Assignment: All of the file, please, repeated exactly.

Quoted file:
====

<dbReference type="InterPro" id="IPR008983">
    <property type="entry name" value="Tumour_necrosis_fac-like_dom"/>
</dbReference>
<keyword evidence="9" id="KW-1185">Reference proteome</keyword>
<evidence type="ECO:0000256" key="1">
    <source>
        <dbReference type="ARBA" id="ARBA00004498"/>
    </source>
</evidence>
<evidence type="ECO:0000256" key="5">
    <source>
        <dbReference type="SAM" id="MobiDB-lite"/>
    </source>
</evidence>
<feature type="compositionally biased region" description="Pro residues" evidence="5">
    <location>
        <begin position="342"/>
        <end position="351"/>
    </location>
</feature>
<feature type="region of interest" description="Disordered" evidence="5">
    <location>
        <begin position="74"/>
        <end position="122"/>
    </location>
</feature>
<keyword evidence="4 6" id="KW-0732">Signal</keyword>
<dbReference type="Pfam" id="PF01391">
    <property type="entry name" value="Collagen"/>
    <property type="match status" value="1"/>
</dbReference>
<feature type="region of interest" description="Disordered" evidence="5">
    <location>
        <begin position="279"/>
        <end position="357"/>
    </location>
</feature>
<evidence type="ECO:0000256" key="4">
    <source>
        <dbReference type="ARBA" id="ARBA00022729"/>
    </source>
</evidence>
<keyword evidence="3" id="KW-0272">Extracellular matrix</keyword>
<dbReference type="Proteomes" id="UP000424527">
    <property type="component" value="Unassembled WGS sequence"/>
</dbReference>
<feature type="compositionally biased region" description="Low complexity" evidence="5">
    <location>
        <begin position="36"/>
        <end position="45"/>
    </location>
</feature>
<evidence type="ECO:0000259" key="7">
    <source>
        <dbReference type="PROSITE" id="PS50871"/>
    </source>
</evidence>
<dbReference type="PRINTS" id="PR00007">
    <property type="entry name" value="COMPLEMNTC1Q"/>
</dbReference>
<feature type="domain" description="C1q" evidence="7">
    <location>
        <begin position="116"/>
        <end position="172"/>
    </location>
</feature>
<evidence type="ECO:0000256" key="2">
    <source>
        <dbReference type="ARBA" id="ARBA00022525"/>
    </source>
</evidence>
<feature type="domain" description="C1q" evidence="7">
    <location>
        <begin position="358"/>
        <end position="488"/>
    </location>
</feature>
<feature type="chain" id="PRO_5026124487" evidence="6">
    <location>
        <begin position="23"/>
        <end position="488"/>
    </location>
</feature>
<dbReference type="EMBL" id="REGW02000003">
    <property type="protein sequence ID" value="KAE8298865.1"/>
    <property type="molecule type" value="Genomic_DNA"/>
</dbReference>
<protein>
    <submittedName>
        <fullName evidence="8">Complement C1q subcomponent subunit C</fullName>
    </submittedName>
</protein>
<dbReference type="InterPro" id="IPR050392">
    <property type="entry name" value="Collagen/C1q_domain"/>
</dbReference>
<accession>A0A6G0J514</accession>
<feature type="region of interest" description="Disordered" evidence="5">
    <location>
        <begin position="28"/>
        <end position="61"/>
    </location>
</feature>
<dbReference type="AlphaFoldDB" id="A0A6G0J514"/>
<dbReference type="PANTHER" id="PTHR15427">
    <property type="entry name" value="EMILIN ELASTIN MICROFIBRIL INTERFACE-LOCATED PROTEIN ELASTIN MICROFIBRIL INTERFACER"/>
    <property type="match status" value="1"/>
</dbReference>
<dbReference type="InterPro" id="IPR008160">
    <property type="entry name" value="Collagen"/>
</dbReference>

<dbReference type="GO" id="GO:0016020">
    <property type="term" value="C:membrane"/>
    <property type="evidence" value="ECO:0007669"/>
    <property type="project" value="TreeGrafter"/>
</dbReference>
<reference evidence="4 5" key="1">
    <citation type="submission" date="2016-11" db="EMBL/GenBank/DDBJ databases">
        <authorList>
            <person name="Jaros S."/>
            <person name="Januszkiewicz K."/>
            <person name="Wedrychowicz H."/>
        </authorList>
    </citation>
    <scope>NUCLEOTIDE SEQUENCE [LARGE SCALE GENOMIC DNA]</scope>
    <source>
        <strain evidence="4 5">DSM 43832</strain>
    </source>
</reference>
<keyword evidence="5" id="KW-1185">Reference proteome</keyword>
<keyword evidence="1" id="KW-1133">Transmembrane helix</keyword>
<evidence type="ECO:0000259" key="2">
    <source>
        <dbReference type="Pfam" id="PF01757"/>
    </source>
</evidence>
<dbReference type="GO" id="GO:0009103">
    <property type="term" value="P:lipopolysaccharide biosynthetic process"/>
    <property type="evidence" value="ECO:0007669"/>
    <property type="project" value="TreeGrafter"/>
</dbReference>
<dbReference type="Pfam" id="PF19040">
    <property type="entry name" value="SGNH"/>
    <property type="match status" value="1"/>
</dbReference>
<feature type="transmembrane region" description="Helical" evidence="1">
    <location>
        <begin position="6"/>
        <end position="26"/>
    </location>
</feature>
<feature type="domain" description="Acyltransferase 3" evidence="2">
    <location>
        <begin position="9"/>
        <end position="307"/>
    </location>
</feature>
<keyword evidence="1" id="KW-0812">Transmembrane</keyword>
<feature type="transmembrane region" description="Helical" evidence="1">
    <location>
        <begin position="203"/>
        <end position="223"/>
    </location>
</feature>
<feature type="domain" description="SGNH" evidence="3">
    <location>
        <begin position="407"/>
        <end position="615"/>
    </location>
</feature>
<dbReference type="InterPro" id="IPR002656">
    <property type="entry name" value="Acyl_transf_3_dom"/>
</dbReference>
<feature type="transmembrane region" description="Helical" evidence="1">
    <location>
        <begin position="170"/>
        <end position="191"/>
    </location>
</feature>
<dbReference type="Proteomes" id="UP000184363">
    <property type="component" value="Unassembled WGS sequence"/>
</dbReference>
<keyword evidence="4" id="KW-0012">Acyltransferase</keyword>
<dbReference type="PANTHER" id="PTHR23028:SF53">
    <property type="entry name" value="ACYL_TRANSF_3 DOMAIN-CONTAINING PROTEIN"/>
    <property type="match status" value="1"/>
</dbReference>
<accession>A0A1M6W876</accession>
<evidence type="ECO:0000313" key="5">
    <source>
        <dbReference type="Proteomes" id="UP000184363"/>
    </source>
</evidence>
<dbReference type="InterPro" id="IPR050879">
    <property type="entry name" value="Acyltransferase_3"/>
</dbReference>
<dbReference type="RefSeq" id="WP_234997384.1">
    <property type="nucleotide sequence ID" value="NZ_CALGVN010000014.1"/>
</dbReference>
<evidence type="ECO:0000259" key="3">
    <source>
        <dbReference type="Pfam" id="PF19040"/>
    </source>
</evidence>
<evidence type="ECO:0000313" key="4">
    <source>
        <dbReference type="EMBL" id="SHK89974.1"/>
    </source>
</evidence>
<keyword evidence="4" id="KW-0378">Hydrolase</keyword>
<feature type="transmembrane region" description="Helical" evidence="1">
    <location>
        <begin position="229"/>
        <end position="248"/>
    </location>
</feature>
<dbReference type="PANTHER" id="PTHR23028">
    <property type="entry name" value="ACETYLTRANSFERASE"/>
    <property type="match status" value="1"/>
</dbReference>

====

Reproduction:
<dbReference type="InterPro" id="IPR008983">
    <property type="entry name" value="Tumour_necrosis_fac-like_dom"/>
</dbReference>
<keyword evidence="9" id="KW-1185">Reference proteome</keyword>
<evidence type="ECO:0000256" key="1">
    <source>
        <dbReference type="ARBA" id="ARBA00004498"/>
    </source>
</evidence>
<evidence type="ECO:0000256" key="5">
    <source>
        <dbReference type="SAM" id="MobiDB-lite"/>
    </source>
</evidence>
<feature type="compositionally biased region" description="Pro residues" evidence="5">
    <location>
        <begin position="342"/>
        <end position="351"/>
    </location>
</feature>
<feature type="region of interest" description="Disordered" evidence="5">
    <location>
        <begin position="74"/>
        <end position="122"/>
    </location>
</feature>
<keyword evidence="4 6" id="KW-0732">Signal</keyword>
<dbReference type="Pfam" id="PF01391">
    <property type="entry name" value="Collagen"/>
    <property type="match status" value="1"/>
</dbReference>
<feature type="region of interest" description="Disordered" evidence="5">
    <location>
        <begin position="279"/>
        <end position="357"/>
    </location>
</feature>
<evidence type="ECO:0000256" key="4">
    <source>
        <dbReference type="ARBA" id="ARBA00022729"/>
    </source>
</evidence>
<keyword evidence="3" id="KW-0272">Extracellular matrix</keyword>
<dbReference type="Proteomes" id="UP000424527">
    <property type="component" value="Unassembled WGS sequence"/>
</dbReference>
<feature type="compositionally biased region" description="Low complexity" evidence="5">
    <location>
        <begin position="36"/>
        <end position="45"/>
    </location>
</feature>
<evidence type="ECO:0000259" key="7">
    <source>
        <dbReference type="PROSITE" id="PS50871"/>
    </source>
</evidence>
<dbReference type="PRINTS" id="PR00007">
    <property type="entry name" value="COMPLEMNTC1Q"/>
</dbReference>
<feature type="domain" description="C1q" evidence="7">
    <location>
        <begin position="116"/>
        <end position="172"/>
    </location>
</feature>
<evidence type="ECO:0000256" key="2">
    <source>
        <dbReference type="ARBA" id="ARBA00022525"/>
    </source>
</evidence>
<feature type="domain" description="C1q" evidence="7">
    <location>
        <begin position="358"/>
        <end position="488"/>
    </location>
</feature>
<feature type="chain" id="PRO_5026124487" evidence="6">
    <location>
        <begin position="23"/>
        <end position="488"/>
    </location>
</feature>
<dbReference type="EMBL" id="REGW02000003">
    <property type="protein sequence ID" value="KAE8298865.1"/>
    <property type="molecule type" value="Genomic_DNA"/>
</dbReference>
<protein>
    <submittedName>
        <fullName evidence="8">Complement C1q subcomponent subunit C</fullName>
    </submittedName>
</protein>
<dbReference type="InterPro" id="IPR050392">
    <property type="entry name" value="Collagen/C1q_domain"/>
</dbReference>
<accession>A0A6G0J514</accession>
<feature type="region of interest" description="Disordered" evidence="5">
    <location>
        <begin position="28"/>
        <end position="61"/>
    </location>
</feature>
<dbReference type="AlphaFoldDB" id="A0A6G0J514"/>
<dbReference type="PANTHER" id="PTHR15427">
    <property type="entry name" value="EMILIN ELASTIN MICROFIBRIL INTERFACE-LOCATED PROTEIN ELASTIN MICROFIBRIL INTERFACER"/>
    <property type="match status" value="1"/>
</dbReference>
<dbReference type="InterPro" id="IPR008160">
    <property type="entry name" value="Collagen"/>
</dbReference>

<dbReference type="GO" id="GO:0016020">
    <property type="term" value="C:membrane"/>
    <property type="evidence" value="ECO:0007669"/>
    <property type="project" value="TreeGrafter"/>
</dbReference>
<reference evidence="4 5" key="1">
    <citation type="submission" date="2016-11" db="EMBL/GenBank/DDBJ databases">
        <authorList>
            <person name="Jaros S."/>
            <person name="Januszkiewicz K."/>
            <person name="Wedrychowicz H."/>
        </authorList>
    </citation>
    <scope>NUCLEOTIDE SEQUENCE [LARGE SCALE GENOMIC DNA]</scope>
    <source>
        <strain evidence="4 5">DSM 43832</strain>
    </source>
</reference>
<keyword evidence="5" id="KW-1185">Reference proteome</keyword>
<keyword evidence="1" id="KW-1133">Transmembrane helix</keyword>
<evidence type="ECO:0000259" key="2">
    <source>
        <dbReference type="Pfam" id="PF01757"/>
    </source>
</evidence>
<dbReference type="GO" id="GO:0009103">
    <property type="term" value="P:lipopolysaccharide biosynthetic process"/>
    <property type="evidence" value="ECO:0007669"/>
    <property type="project" value="TreeGrafter"/>
</dbReference>
<dbReference type="Pfam" id="PF19040">
    <property type="entry name" value="SGNH"/>
    <property type="match status" value="1"/>
</dbReference>
<feature type="transmembrane region" description="Helical" evidence="1">
    <location>
        <begin position="6"/>
        <end position="26"/>
    </location>
</feature>
<feature type="domain" description="Acyltransferase 3" evidence="2">
    <location>
        <begin position="9"/>
        <end position="307"/>
    </location>
</feature>
<keyword evidence="1" id="KW-0812">Transmembrane</keyword>
<feature type="transmembrane region" description="Helical" evidence="1">
    <location>
        <begin position="203"/>
        <end position="223"/>
    </location>
</feature>
<feature type="domain" description="SGNH" evidence="3">
    <location>
        <begin position="407"/>
        <end position="615"/>
    </location>
</feature>
<dbReference type="InterPro" id="IPR002656">
    <property type="entry name" value="Acyl_transf_3_dom"/>
</dbReference>
<feature type="transmembrane region" description="Helical" evidence="1">
    <location>
        <begin position="170"/>
        <end position="191"/>
    </location>
</feature>
<dbReference type="Proteomes" id="UP000184363">
    <property type="component" value="Unassembled WGS sequence"/>
</dbReference>
<keyword evidence="4" id="KW-0012">Acyltransferase</keyword>
<dbReference type="PANTHER" id="PTHR23028:SF53">
    <property type="entry name" value="ACYL_TRANSF_3 DOMAIN-CONTAINING PROTEIN"/>
    <property type="match status" value="1"/>
</dbReference>
<accession>A0A1M6W876</accession>
<evidence type="ECO:0000313" key="5">
    <source>
        <dbReference type="Proteomes" id="UP000184363"/>
    </source>
</evidence>
<dbReference type="InterPro" id="IPR050879">
    <property type="entry name" value="Acyltransferase_3"/>
</dbReference>
<dbReference type="RefSeq" id="WP_234997384.1">
    <property type="nucleotide sequence ID" value="NZ_CALGVN010000014.1"/>
</dbReference>
<evidence type="ECO:0000259" key="3">
    <source>
        <dbReference type="Pfam" id="PF19040"/>
    </source>
</evidence>
<evidence type="ECO:0000313" key="4">
    <source>
        <dbReference type="EMBL" id="SHK89974.1"/>
    </source>
</evidence>
<keyword evidence="4" id="KW-0378">Hydrolase</keyword>
<feature type="transmembrane region" description="Helical" evidence="1">
    <location>
        <begin position="229"/>
        <end position="248"/>
    </location>
</feature>
<dbReference type="PANTHER" id="PTHR23028">
    <property type="entry name" value="ACETYLTRANSFERASE"/>
    <property type="match status" value="1"/>
</dbReference>